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‘The Wonder’ makes for compelling surprise, despite narrative missteps

Netflix film starring Florence Pugh combines stellar performances with complex ideas

<p>“The Wonder” sets itself up to be something daring and original. While the actual product turns out to be a good movie, it achieves this status through less compelling means.</p><p>Courtesy of Netflix Media via Tudum</p>

“The Wonder” sets itself up to be something daring and original. While the actual product turns out to be a good movie, it achieves this status through less compelling means.

Courtesy of Netflix Media via Tudum

From its start, the new Netflix film “The Wonder” evokes confusion and excitement when it opens on a plywood house in a barren soundstage — decidedly removed from the breathtaking, 19th-century hills of Ireland where it supposedly takes place in. The camera slowly pans to an open warehouse filled with setpieces before an unknown woman informs us: “This is the beginning of a film called ‘The Wonder.’ ”

She continues, “We are nothing without stories. And so, we invite you to believe in this one.” The camera then pans to a full set — the interior of a ship — bringing the viewer to 1862 and the world of Lib Wright (Florence Pugh), a nurse on a voyage from her native England to a remote Irish village still recovering from a famine that occurred a decade prior. From there, the strange, omniscient narrator is no longer there to guide the viewer through the plot — it is now incumbent upon the viewer to do as she says — to believe.

“The Wonder” sets itself up to be something daring and original. While the actual product turns out to be a good movie, it achieves this status through less compelling means. The opening scene of the film could have paved the way for some kind of meta-narrative that rips the artificial construction of its own film to shreds. But these fourth-wall-breaking narrations are too inconsistent to be impactful. Rather, they are occasional reminders that stories can be just as full of wonder as they can be of deceit.

For most of its runtime, the film explores this idea. Wright’s objective in this village is to monitor a young girl named Anna O’Donnell (Kíla Lord Cassidy), whose family claims that she has not eaten in four months. But she seems perfectly healthy, a fact that O’Donnell claims (and believes) is due to her consuming “manna from heaven.” Wright is not convinced. As the observation continues, the world of the film opens up to a larger cast of characters. This includes the rest of the O’Donnell family, who are deeply religious and still mourning the loss of their son. Then there’s Will Byrne (Tom Burke), a journalist reporting on the story who believes it to be a hoax. And finally, there’s the town council, another deeply religious institution keeping an eye on Wright.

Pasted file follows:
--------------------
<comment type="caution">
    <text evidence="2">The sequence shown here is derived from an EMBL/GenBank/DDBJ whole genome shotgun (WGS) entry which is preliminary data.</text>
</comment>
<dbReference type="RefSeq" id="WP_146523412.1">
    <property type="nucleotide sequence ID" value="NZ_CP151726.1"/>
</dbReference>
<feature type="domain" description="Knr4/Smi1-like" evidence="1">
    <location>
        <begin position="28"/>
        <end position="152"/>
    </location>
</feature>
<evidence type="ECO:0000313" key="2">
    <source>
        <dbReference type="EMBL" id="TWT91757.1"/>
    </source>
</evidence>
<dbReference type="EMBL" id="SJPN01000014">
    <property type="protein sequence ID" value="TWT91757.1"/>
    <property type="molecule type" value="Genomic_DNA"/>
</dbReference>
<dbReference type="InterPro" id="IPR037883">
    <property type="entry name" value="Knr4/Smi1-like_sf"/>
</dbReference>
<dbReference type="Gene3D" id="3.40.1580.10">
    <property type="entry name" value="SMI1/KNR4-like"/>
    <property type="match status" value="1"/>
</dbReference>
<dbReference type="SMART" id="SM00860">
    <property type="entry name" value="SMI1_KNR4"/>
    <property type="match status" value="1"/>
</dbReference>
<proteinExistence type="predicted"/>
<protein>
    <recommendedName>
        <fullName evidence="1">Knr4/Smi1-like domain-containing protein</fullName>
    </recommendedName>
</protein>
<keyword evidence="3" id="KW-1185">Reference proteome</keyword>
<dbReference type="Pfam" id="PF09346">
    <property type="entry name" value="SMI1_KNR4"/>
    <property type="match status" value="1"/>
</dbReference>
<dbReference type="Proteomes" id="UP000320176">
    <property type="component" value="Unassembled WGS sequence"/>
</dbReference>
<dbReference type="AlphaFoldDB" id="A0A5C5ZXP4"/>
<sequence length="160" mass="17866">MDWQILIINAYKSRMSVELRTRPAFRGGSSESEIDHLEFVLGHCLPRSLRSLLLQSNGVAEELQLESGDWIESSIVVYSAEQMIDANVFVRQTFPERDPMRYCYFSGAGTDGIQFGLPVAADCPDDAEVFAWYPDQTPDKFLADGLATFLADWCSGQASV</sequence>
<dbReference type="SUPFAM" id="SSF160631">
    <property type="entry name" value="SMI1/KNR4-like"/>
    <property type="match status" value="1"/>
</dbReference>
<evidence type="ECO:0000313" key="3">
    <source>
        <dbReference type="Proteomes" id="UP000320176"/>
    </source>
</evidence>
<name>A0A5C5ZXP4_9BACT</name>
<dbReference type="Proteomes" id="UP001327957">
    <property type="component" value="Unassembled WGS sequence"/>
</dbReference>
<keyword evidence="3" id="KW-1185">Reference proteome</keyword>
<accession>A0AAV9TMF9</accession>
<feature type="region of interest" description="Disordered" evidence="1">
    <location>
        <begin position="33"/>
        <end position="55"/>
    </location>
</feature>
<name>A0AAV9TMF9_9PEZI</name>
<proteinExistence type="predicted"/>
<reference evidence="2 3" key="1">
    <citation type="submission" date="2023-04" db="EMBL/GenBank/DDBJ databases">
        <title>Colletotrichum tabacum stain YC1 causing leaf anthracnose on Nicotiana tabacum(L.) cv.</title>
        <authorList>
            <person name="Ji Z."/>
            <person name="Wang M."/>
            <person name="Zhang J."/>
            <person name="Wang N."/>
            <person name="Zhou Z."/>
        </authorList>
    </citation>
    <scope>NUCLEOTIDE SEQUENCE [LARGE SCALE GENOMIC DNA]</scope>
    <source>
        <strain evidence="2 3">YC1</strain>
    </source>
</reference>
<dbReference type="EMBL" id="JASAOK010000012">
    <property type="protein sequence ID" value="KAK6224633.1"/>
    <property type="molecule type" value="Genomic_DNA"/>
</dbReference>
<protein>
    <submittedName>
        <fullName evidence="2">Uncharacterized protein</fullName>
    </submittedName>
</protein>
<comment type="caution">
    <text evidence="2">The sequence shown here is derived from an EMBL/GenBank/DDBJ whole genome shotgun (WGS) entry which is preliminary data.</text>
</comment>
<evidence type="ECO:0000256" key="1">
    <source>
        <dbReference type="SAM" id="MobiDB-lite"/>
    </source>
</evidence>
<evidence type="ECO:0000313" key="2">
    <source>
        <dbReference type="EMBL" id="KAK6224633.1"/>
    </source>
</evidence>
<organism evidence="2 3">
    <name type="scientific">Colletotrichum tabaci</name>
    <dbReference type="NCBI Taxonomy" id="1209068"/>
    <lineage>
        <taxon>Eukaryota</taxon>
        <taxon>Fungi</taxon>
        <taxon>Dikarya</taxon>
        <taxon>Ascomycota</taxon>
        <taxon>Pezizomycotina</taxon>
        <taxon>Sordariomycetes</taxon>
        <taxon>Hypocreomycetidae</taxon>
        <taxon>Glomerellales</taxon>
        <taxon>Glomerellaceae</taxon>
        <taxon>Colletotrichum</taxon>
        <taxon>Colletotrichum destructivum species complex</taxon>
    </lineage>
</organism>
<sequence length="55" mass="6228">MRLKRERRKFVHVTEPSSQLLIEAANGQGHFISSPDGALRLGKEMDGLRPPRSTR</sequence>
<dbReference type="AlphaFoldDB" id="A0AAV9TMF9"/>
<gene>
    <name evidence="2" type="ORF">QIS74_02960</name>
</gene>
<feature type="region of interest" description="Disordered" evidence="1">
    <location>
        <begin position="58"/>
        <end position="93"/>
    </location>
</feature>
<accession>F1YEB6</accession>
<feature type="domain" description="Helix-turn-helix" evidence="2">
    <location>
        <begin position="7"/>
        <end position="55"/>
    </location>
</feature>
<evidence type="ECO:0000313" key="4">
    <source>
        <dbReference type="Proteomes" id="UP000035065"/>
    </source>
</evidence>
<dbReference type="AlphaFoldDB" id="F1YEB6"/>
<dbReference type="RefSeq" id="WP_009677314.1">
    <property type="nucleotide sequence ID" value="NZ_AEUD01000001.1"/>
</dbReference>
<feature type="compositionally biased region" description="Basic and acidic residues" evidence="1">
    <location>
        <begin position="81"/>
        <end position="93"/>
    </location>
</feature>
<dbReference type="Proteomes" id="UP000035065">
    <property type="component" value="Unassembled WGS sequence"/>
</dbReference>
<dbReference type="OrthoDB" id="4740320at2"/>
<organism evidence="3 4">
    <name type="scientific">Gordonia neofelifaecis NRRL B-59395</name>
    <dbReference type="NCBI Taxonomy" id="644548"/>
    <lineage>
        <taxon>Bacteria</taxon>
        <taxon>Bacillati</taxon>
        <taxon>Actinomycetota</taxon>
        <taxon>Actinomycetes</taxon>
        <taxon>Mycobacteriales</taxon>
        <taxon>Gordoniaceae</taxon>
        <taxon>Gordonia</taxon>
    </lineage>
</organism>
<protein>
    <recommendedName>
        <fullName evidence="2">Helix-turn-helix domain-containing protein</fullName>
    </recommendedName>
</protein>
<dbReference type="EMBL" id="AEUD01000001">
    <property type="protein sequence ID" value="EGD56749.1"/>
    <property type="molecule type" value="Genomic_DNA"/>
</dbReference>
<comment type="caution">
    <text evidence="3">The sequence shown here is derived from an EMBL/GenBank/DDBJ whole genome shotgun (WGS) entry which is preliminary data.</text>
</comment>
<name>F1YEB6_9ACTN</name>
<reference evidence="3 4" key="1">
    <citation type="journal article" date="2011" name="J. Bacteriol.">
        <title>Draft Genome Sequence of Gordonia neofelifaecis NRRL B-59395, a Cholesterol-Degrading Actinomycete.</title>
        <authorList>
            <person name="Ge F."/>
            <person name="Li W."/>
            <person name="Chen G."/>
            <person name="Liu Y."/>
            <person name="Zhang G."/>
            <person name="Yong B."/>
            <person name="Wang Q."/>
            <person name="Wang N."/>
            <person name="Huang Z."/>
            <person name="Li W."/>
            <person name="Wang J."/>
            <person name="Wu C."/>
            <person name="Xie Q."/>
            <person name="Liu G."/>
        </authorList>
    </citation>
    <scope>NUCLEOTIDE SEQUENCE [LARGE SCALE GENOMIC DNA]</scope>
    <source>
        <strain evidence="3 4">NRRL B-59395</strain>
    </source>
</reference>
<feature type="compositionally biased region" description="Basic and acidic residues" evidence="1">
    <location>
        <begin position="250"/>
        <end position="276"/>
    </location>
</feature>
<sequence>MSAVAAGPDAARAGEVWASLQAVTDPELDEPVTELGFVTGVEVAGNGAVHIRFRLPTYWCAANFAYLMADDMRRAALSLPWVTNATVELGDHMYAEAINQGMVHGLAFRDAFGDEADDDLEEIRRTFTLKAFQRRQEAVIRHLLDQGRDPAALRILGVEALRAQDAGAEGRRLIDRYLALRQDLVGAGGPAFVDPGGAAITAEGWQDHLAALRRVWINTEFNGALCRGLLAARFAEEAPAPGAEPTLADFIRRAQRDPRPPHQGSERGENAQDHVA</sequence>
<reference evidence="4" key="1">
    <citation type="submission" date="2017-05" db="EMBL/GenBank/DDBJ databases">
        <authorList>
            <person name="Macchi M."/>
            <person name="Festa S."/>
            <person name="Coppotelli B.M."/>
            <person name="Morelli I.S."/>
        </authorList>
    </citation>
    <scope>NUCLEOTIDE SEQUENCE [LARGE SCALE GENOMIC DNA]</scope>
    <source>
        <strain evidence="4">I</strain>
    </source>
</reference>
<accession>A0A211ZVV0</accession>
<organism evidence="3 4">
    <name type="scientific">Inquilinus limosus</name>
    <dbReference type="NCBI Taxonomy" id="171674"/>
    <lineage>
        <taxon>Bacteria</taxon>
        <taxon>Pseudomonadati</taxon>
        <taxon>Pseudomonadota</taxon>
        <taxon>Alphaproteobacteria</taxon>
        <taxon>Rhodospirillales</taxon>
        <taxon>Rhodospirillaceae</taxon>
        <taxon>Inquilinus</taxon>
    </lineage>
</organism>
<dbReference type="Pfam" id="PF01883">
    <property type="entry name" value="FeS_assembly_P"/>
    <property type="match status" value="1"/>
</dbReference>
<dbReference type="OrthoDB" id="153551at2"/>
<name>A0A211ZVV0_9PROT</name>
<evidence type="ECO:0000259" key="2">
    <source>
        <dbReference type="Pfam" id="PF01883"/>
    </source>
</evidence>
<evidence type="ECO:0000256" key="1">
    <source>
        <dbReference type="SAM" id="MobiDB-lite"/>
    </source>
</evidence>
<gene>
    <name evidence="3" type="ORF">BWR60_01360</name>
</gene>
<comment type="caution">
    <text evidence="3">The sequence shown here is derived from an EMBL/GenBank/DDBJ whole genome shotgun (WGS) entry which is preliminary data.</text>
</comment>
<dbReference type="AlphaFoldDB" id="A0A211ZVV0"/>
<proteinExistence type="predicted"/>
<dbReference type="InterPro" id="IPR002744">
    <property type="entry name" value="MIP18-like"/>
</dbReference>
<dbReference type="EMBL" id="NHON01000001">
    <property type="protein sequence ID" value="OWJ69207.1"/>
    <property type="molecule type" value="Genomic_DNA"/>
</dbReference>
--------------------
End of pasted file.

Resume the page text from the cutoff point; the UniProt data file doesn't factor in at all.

This cast of characters is perfectly constructed to explore concepts of truth and artificial storytelling articulated at the beginning of the film. The main conflict of the story stems from Wright and Byrne’s empirical ideologies clashing with the village’s long-held, unwavering faith. While this is not a novel idea in storytelling, it can still be compelling when explored artfully. For the most part, “The Wonder” executes this plot well. The dialogue is very stoic, but this choice is an effective one. There is no sensationalism, and no sense of a larger force casting down some grand moral judgment on the contents of the film. It feels authentic, which is ironic when the film literally begins by telling the viewer that everything is fake.

While the movie’s opening provides a perfect blueprint for how to explore its key ideas, it can be frustrating when it falls short of its own plan. At some crucial moments, the film opts for the easy way out, devolving into a standard cookie-cutter psychological mystery that is not all that interesting. The meta conflict of the film is far more compelling than the actual one.

But even if you escape from the ideas that the film presents and instead look at just what’s presented on the screen, there’s plenty to enjoy. It turns out that — when celebrity gossip is not surrounding her — Pugh can act like her life depends on it. She is perfectly subtle in a way that makes each minor shift in her facial expression tell a whole story. Cinematographer Ari Wegner knows exactly what is needed to frame and highlight that emotion. Sometimes it can seem like cheating when the film has a backdrop as stunning as rural Ireland, but Wegner finds the full potential of these striking landscapes. If the film was just two hours of Pugh wandering through foothills and sprawling plains, it would be flawless.

“The Wonder” has all the pieces needed to make an incredible film, but it just sometimes does not know the best way to put them all together. The film oscillates between being compelling and original and something that is worn out and predictable. The ending is a little too cute and precious considering the film as a whole, but “The Wonder” is so good at what it does that its downsides are more unfortunate disappointments than they are sources of ruin.


Finn Kirkpatrick

Finn Kirkpatrick is a senior staff writer in the arts & culture section. He is a sophomore from Los Angeles, California intending to study Comparative Literature who likes to review movies and other things of that sort. 



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